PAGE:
© The Financial Times Ltd 2014 FT and 'Financial Times' are trademarks of The Financial Times Ltd.
May 14, 2011 1:13 am
Actor, director and playwright Mark Rylance, 51, is appearing in ‘Jerusalem’ on Broadway. He is a patron of Peace Direct, which funds peacemakers in war zones. On May 16 in New York he will be performing a one-off, one-man show portraying the true story of Henri Ladyi, Congolese rescuer of child soldiers – see www.peacedirectusa.org
What is the first charity you can remember supporting?
In my early twenties I stood wrapped in barbed wire on Balham High Street to raise money for Amnesty International. I wanted to draw attention to those incarcerated and tortured for no crime.
Which cause do you feel most passionately about?
Survival International, the movement for tribal peoples. (www.survivalinternational.org).My passion came from reading about the 70m indigenous people living in America prior to the European conquest. I wondered why people like my hero, the [19th-century] poet Walt Whitman, didn’t write about that genocide, then realised that I was doing nothing to help the 150m tribal people today living with no government representation. So I started to work with Survival International.
Why do you support Peace Direct?
I was introduced to Dr Scilla Elworthy, who works on peaceful resolution of conflict, and who co-founded Peace Direct. It was the beginning of the Iraq war, when I was angry about my tax money being used to kill civilians. Ninety per cent of the victims of modern warfare are civilians, as opposed to 10 per cent at the beginning of the 20th century. Peace Direct was formed to do something about this. Their ideas of getting directly involved with local peacemakers, and lobbying governments to solve conflicts peacefully are brilliant conceptions, which is why I’m doing this performance in New York.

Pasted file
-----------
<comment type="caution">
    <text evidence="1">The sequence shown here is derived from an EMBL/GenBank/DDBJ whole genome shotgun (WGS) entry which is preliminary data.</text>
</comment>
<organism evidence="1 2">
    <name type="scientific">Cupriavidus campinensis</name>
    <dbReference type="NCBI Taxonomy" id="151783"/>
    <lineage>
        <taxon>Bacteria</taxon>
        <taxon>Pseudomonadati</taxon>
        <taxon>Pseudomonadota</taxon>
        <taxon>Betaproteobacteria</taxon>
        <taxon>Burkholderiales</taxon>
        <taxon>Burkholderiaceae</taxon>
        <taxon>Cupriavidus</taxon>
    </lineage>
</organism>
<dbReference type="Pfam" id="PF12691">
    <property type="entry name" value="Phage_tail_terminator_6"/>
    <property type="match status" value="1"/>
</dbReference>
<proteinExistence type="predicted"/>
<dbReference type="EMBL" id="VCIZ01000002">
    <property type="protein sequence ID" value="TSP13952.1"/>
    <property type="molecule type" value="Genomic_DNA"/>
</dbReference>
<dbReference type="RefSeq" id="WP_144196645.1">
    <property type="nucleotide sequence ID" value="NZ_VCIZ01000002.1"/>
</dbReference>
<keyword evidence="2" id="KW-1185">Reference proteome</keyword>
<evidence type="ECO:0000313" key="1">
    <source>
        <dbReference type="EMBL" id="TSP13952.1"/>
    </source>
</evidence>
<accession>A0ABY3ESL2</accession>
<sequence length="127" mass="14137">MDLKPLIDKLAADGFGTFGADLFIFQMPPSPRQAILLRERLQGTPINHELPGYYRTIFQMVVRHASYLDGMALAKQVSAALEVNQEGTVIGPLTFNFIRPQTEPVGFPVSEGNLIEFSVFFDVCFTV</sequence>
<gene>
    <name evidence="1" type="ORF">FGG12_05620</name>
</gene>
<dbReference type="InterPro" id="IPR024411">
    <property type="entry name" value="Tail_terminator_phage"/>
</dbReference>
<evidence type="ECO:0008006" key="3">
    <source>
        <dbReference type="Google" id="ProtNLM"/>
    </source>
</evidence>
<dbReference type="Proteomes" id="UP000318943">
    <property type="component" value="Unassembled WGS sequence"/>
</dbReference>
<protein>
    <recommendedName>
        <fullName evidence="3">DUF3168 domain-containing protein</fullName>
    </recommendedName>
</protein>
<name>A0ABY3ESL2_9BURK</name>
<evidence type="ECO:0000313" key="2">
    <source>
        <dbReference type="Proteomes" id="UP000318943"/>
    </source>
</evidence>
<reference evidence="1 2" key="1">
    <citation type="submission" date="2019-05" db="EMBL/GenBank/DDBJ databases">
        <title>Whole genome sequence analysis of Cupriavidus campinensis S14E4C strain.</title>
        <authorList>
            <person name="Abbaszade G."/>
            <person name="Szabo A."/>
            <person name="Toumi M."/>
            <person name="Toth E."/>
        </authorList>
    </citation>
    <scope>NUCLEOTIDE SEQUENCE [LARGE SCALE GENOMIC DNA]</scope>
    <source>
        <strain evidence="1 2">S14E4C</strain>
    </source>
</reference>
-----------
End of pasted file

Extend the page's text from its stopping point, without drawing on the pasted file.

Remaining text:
Why do you give to charity?
Partly from studying tribal people, I feel that I’m part of the whole of existence; not just human, but plant, animal – the whole thing. It seems to me that less fortunate people feel the need to abuse and suppress others. They are more likely to live out their lives from a place of pain and anger and hatred. Those of us who are more fortunate need to practise acts of kindness and connection to balance that out.
Should we leave all our money to charity when we die?
In his excellent book The Gospel of Wealth, Andrew Carnegie outlines what to do with excess money when you’re approaching death. He gave almost all of his colossal fortune away and provided modestly for his family, which I think is right.
Is charity a necessary companion to capitalism?
I think charity is eternal, but capitalism’s day is done. I think the replacement will be more local, not so easily dominated by corporate influence and obsessed with consumerism. We’ve got to clear away Christianity and the whole idea of dominating nature, and be more collaborative.
Copyright The Financial Times Limited 2014. You may share using our article tools.
Please don't cut articles from FT.com and redistribute by email or post to the web.